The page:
How do I find out if theres a gun registered in my name?


Terd of Hurtles
11 Years
Oct 23, 2008
Northwestern Minnesota
Like, 8 years ago I bought the ex a rifle and since he had a"past" it was registered in my name. We sold the gun to a pawn shop a few years after that, but I never trusted the pawn guy and was wondering if theres any way to find out about such things?


10 Years
Apr 8, 2009
Another very useful piece of information I didn't know I needed to know. This is why I'm so addicted to BYC.

Guinea Goonie

Roosting Elsewhere
11 Years
Sep 2, 2008
Peace Valley in Howell County Missouri
Do you still have the serial numbers and the type and model of the rifle ?

If so, you can WRITE the ATF federal administration and formally request a history of your rifle since you did have it registered in your name at one point.

EVERYONE. Reatain the serial numbers, make and model of the guns you own and have sold off. Times are looking strange.

Camelot Farms

10 Years
Jun 5, 2009
VA,TN,NC Tri-State area
Im always glad to find a use for any of the crazy info that takes up space in my brain.

DH always laughs at the things that I know but I cant remember to pick up milk on the way home or shut off the oven when I am done making dinner.

Its nice to be loved on BYC for my useless info...


In the Brooder
10 Years
May 21, 2009
Most states do not register long guns but I am not familiar with MN laws. Having said that when you purchase a rifle from a dealer you fill out form 4473 see info here:

form goes to the ATF and I suppose if this gun were used in a crime the person who's name is on the 4473 is likely the first person they would contact. Most states do not require the transfer of a long gun to go through a dealer so after that first transaction there may or may not be a record of later sales.

Gun laws very greatly state to state so you definitely don't want to be taking advice from people on the internet go to your state website and see what you can dig up.


10 Years
Jul 24, 2009
Athens, al
A couple of (or more) thoughts:

1) You mentioned "ex". If the "ex" was a husband, then all is good. If the "ex" was not a husband and you bought a weapon for him knowing he had "a past", then the BATFE calls that a straw purchase. That is bad as it is a federal felony. Right now, BATFE is going after straw purchases, especially in the southwest states, as they are under pressure about weapons in Mexico.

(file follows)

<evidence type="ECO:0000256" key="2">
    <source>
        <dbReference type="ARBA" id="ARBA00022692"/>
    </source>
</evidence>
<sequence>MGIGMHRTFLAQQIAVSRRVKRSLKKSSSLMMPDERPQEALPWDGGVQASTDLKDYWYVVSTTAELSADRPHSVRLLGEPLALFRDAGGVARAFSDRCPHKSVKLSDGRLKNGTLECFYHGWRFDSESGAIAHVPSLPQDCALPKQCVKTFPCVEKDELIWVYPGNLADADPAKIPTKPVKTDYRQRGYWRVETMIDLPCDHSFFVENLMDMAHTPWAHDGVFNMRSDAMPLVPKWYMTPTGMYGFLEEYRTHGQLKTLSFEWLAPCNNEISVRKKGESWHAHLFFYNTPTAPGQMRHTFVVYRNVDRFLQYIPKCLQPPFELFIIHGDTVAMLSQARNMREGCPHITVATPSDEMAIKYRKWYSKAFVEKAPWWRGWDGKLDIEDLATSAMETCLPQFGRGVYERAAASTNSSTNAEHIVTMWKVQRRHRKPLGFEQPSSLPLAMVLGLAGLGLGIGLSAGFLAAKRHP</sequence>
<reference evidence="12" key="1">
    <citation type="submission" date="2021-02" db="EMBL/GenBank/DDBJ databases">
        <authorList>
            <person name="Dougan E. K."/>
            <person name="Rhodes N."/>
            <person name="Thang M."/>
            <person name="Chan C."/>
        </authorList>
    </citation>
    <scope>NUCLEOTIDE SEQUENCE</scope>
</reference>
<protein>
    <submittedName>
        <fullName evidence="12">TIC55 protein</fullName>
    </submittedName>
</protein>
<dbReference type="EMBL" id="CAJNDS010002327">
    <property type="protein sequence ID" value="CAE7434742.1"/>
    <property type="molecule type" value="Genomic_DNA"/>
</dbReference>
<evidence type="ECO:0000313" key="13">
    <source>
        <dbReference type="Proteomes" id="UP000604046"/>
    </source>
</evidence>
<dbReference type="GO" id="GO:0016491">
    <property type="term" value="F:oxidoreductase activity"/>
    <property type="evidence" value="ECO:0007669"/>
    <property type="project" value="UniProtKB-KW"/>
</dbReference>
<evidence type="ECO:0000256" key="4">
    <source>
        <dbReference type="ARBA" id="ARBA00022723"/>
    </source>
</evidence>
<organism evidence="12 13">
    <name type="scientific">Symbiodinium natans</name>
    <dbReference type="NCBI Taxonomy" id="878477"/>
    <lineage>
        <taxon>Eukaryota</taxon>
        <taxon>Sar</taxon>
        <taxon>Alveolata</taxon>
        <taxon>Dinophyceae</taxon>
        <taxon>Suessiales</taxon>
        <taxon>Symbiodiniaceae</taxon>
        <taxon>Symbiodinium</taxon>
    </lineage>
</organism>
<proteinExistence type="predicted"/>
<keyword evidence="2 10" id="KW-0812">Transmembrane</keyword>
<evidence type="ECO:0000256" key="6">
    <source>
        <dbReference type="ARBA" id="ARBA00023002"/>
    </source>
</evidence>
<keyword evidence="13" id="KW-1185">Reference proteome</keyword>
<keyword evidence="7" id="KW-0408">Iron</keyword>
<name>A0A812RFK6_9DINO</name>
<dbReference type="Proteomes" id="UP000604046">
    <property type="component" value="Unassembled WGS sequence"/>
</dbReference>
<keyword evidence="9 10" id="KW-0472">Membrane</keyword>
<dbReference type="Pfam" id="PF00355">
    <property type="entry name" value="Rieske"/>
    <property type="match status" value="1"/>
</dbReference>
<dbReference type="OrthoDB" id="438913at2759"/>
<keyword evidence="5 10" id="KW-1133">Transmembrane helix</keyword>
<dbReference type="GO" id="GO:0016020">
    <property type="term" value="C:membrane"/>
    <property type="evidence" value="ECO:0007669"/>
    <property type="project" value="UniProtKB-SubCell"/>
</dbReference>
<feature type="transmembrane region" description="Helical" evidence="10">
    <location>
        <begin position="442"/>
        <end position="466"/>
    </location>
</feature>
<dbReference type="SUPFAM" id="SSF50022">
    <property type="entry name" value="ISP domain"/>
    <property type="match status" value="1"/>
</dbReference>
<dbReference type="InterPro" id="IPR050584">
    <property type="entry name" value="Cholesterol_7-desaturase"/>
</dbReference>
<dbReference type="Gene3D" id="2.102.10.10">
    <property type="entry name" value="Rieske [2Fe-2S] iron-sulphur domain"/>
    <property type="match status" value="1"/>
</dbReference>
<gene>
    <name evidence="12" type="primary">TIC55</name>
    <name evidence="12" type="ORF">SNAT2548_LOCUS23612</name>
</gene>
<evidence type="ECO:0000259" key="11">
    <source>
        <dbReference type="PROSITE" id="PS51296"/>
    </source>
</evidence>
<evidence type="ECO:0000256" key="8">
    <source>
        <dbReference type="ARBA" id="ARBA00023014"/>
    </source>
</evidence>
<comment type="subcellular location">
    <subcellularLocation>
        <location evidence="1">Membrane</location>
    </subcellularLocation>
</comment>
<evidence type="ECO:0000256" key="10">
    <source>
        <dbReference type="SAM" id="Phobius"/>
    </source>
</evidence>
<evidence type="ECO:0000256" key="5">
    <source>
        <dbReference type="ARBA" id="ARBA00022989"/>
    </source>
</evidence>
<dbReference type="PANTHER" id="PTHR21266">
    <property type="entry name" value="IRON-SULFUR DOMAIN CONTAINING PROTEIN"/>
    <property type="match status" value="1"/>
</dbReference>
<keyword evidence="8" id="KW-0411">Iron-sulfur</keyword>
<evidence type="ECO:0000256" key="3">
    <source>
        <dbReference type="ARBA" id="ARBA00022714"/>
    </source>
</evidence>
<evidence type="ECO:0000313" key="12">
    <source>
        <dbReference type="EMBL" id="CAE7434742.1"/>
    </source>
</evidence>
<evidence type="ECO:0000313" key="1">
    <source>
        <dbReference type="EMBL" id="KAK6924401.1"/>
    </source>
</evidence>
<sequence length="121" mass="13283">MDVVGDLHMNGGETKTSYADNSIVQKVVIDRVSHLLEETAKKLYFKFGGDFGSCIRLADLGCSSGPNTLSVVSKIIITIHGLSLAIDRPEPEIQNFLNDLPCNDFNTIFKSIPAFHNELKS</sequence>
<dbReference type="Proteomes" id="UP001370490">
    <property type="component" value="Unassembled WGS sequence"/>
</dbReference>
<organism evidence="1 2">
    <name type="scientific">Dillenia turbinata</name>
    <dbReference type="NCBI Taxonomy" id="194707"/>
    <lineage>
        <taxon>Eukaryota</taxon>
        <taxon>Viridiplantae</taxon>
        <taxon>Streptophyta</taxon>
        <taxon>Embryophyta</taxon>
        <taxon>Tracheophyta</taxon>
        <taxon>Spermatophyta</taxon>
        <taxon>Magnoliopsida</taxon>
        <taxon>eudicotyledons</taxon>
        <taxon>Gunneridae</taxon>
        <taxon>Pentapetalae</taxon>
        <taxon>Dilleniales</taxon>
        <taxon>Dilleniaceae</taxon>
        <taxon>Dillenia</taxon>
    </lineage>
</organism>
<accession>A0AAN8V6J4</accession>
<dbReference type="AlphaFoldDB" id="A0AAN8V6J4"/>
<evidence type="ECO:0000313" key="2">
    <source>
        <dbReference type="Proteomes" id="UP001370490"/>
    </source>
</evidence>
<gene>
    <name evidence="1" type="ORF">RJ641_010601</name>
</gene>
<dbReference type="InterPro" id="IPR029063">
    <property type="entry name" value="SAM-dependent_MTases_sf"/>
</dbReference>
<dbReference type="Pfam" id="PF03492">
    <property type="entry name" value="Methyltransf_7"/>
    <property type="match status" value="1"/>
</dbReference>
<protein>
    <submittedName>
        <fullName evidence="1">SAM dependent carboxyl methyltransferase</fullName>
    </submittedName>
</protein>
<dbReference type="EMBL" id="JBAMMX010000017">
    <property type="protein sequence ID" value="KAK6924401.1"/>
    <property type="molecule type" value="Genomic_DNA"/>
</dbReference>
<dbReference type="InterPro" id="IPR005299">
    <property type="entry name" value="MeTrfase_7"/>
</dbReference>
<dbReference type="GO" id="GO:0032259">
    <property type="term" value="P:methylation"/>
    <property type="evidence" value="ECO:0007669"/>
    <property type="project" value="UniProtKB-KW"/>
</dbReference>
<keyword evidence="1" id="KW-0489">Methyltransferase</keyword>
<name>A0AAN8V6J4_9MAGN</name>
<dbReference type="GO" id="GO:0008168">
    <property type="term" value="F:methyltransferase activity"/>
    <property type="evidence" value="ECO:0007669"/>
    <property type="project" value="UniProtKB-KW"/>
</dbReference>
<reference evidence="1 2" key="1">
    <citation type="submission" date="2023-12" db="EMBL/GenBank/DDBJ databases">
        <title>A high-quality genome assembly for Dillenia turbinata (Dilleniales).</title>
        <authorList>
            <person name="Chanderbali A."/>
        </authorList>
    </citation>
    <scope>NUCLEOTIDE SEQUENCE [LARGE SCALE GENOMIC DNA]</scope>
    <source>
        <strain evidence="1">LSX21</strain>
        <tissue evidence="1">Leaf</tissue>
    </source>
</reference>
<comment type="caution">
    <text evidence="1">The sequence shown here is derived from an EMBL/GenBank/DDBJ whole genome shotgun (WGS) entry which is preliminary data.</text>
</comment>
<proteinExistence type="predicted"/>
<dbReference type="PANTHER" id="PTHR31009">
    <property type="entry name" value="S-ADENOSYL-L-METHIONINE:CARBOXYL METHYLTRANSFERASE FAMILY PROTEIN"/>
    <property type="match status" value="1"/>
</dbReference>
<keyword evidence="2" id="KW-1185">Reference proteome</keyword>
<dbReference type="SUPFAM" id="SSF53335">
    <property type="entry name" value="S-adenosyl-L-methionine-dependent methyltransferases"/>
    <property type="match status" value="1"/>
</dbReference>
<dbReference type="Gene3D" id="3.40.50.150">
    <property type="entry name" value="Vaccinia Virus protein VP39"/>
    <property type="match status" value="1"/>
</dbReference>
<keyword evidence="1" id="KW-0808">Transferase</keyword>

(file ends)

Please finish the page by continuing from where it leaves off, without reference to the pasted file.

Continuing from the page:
2) If the rifle was sold to a pawn shop, it should have been entered in the pawn shop's FFL bound book. If that happened, all is well as there is a federal document showing the rifle is no longer in your possession. If not, a receipt showing the sale to a pawn shop would be a big help. If the pawn shop did not enter the rifle into the bound book, the pawn shop committed a federal felony. If you sold it or pawned to a pawn shop, the rifle should not be in your name, and there should be no issues.

3) Depending upon your state of residence, a rifle purchase may or may not be registered. [eta] MN does not register long guns.[/eta]. If it was registered, there would be state paperwork as well as the federal form. Most states do not require the registration of rifles. Thus, the only way to track purchases would be through BATFE Form 4473. That is the form one completes when a firearm is purchased or claimed from pawn. BATFE only gets those forms in one of two ways: 1) an Federal Firearms License (FFL) holder that surrenders the license must mail the forms to the BATFE. 2) The weapon becomes of law enforcement interest and is traced by following the paperwork trail on Form 4473.

If the answer to 1) is not an "ex-husband", this could be bad. So do not answer that question online. But the rifle was disposed of in a pawn shop, so that is very good. While there are FFLs that break the law, they are few and far between.

My advice: let it lie. Most rifles are never used in crimes, regardless of Hollywood. Most rifles are never registered by states. You sold it to a pawn shop. All in all, this rifle is in someone's legal possession.
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